Boston Symphony's 100th: a special day to mark a special history
An orchestra's 100th birthday is a unique event - testament to longevity and artistic well-being. It is a special day that highlights what has been grand and what remains, and (one hopes) will always remain, special in that institution's makeup.
The culmination of the Boston Symphony's year-long celebration of its first century of existence came in a gala evening last Sunday (although tonight is the actual birthday), for which the orchestra gathered an exceptional list of legends of our time to join with Seiji Ozawa, the BSO, and the Tanglewood Festival Chorus and make joyous music: Itzhak Perlman and Isaac Stern, Mstislav Rostropovich, Leontyne Price, and Rudolf Serkin. It was a special celebration as well as a state-of-the-institution statement - and a resoundingly grand statement it was.
But the Symphony has been celebrating for over a year now, what with a nationwide centennial tour last spring and an ambitious series of commissions to commemorate the event. And there has been a tremendous amount of planning (and fund raising) to allow the company to go abroad again, first to Japan, then on to Europe, for a three-week period beginning next Monday.
But the loyal supporters of the orchestra needed something festive and unique to savor, and this gala gala was just the thing. With the startling lineup on hand, it was no surprise to know it was sold out, even at $1,000 top (which included a festive dinner-dance at Boston's Park Plaza Hotel).
Happily, the musicmaking was remarkable and went live to Europe (and the Boston area). In the United States it will be aired Wednesday (PBS, Nov. 4, check local listings for premiere and repeats). True, the opening ''Consecration of the House'' overture was not the finest Beethoven heard in those walls, but it did open the Boston Symphony's first program 100 years ago, and Beethoven's is the only name to grace the hall's elegant proscenium. Messrs. Stern and Perlman were on their best behavior in a Vivaldi two-violin concerto - a genuine duo rather than what is more more common these days: mindless competition between two soloists, often on unequal terms.
Rostropovich's Haydn may not be entirely authentic, but the playing was authentically Rostropovich, from the fiery fortes down to the gossamer pianissimos. Leontyne Price offered two signature arias - ''D'amor sull'ali rosee'' from Verdi's ''Il trovatore,'' and ''Zweite Brautnacht'' from Strauss' ''Die agyptische Helena'' - and an encore of ''Signore, ascolta,'' from Puccini's ''Turandot,'' all in the creamy, gorgeous voice that has long since been recognized as one of this nation's most splendid treasures.
But the truly festive part of the program was, even on paper, the closing work, Beethoven's unique Fantasy in C minor for piano, chorus, and orchestra, the Choral Fantasy. The Tanglewood Festival Chorus, which is led by John Oliver and is one of the finest choral ensembles of the day, was nurtured and given its current prominence by Ozawa. The strong soloists have all been regulars at BSO concerts: Benita Valente, Susan Davenny Wyner, Lili Chookasian, John Aler, Dennis Bailey, and John Cheek. And finally, there was Mr. Serkin. It is indeed a festival piece - now festive, now stirring, now achingly poetic - with the pianist setting the tone. Serkin suffused it with love and splendor, and the performance took off from there.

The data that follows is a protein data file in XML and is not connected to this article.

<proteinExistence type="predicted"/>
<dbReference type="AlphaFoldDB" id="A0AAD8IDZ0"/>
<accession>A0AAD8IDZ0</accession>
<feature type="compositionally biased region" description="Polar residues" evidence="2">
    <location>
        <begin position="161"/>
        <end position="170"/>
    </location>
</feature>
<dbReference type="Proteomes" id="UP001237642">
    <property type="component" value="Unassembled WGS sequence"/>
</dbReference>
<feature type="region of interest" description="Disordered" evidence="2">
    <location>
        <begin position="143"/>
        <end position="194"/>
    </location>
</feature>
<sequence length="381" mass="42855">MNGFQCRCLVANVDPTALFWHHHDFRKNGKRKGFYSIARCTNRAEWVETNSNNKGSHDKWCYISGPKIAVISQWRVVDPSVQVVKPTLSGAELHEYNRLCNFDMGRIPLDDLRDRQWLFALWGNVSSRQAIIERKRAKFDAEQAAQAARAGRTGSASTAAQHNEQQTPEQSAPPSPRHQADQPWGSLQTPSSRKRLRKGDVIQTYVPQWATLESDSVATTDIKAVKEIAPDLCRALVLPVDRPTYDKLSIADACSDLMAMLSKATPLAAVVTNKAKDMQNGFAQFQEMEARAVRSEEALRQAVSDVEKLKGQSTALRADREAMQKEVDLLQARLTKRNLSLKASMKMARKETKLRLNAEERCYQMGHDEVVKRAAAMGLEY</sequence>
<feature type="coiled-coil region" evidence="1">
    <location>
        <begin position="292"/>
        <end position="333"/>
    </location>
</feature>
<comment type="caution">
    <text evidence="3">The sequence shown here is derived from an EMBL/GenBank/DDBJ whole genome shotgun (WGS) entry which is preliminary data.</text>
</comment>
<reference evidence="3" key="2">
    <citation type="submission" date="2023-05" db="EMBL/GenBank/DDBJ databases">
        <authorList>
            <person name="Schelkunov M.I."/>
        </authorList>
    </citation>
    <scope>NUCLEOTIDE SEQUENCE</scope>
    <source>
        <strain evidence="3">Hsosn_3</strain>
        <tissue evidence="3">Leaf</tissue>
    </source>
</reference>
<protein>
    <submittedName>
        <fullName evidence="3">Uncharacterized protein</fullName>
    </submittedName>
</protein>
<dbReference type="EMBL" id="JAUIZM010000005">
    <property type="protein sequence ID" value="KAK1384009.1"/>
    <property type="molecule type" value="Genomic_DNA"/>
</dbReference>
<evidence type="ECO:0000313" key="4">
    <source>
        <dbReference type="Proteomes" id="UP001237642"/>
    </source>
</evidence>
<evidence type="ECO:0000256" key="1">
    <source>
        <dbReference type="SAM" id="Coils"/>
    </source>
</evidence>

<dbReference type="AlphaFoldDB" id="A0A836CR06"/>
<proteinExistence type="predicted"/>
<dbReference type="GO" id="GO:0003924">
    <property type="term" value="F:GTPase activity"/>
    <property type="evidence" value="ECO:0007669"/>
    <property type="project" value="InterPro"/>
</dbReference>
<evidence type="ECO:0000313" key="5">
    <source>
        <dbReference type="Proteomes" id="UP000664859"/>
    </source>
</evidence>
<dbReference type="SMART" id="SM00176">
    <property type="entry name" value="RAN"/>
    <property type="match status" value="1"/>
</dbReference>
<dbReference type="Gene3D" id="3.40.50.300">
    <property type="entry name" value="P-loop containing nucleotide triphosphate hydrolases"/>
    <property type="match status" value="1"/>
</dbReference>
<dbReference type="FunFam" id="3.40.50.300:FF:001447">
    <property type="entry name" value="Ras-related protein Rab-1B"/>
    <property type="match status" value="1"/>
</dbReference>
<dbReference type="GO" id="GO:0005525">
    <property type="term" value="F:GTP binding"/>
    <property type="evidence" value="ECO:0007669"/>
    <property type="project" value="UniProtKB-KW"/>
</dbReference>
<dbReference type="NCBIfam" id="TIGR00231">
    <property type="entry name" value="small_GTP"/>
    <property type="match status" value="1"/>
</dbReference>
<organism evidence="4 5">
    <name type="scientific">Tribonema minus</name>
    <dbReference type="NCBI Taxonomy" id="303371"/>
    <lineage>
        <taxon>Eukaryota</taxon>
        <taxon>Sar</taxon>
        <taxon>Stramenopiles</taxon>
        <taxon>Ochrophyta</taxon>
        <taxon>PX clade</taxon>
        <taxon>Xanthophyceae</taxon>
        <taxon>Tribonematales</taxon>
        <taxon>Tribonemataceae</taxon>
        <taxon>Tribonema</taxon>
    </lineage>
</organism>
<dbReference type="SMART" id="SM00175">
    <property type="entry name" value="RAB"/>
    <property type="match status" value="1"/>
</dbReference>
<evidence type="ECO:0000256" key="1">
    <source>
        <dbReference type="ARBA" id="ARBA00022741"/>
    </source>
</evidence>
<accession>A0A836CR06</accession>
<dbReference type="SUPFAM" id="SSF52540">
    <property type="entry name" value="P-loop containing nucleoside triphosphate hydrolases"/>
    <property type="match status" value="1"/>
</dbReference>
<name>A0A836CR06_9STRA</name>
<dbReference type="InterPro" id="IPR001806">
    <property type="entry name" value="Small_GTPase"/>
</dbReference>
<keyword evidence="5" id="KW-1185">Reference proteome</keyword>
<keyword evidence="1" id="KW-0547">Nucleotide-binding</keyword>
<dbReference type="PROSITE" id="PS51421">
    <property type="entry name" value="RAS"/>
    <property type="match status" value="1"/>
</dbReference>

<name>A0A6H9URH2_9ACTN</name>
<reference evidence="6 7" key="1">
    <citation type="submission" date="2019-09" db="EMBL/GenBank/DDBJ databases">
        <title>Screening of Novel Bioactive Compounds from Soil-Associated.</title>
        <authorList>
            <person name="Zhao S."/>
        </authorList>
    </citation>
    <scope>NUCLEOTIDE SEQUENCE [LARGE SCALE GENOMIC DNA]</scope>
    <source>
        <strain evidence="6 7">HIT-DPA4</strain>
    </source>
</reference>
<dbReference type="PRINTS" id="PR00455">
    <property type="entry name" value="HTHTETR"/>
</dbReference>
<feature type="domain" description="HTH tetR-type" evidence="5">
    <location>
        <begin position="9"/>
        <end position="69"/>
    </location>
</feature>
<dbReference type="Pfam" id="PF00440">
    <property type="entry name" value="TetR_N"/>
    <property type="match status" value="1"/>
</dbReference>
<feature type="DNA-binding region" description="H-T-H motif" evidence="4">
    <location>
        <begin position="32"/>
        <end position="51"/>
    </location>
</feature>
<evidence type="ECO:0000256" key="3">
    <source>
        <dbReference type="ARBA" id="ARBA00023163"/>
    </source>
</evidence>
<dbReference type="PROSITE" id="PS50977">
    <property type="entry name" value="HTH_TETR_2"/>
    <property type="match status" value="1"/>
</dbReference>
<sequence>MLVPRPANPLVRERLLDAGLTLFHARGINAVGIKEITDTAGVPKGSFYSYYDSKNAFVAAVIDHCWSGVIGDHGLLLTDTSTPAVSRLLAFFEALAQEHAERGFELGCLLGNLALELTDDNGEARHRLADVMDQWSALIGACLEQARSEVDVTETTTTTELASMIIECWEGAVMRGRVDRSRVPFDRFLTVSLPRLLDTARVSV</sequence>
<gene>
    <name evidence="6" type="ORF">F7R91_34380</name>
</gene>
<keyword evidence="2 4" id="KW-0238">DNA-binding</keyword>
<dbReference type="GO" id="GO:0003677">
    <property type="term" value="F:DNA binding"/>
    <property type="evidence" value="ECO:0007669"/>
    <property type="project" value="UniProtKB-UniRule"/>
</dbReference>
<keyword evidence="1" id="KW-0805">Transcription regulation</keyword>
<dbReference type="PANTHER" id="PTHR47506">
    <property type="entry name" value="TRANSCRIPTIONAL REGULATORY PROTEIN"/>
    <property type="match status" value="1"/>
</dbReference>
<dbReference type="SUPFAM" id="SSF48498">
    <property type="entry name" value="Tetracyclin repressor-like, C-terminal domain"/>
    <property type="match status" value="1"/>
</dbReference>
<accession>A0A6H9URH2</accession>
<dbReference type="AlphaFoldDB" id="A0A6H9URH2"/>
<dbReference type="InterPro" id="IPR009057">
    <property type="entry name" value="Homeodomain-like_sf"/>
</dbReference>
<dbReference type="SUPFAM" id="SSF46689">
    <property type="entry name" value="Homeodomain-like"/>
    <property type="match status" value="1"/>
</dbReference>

Lest one got away thinking that the orchestra itself did not get a showcase, Ozawa threw in the last movement of the Bartok Concerto for Orchestra, arguably the finest piece (on a stunningly rich list) the Boston Symphony has ever commissioned.
Happily, subscribers had a chance to revel in some more top-flight musicmaking on the days before this gala. Ozawa led the orchestra brilliantly through the finest Tchaikovsky ''Francesca da Rimini'' this critic has ever heard. Mr. Perlman rendered a nigh-faultless performance of Saint-Saens' delectable (and infrequently heard) ''Introduction and Rondo capriccioso.'' Unfortunately, that program had opened with an untidy, plump account of Mozart's ebullient, mercurial 28th Symphony, and Perlman and Ozawa introduced to the world the Robert Starer Violin Concerto, a surprisingly conventional, innocuous, and forgettable work, played by soloist and orchestra with conviction.
Tonight the Symphony offers a free outdoor public concert (a first for it) of Beethoven's Ninth, on a specially constructed band shell on the Boston Common. Ozawa will conduct two performances of Roger Sessions' ''Concerto for Orchestra'' (Friday and Saturday), which were commissioned for the centennial.
Then it's off to conquer the international music scene once again.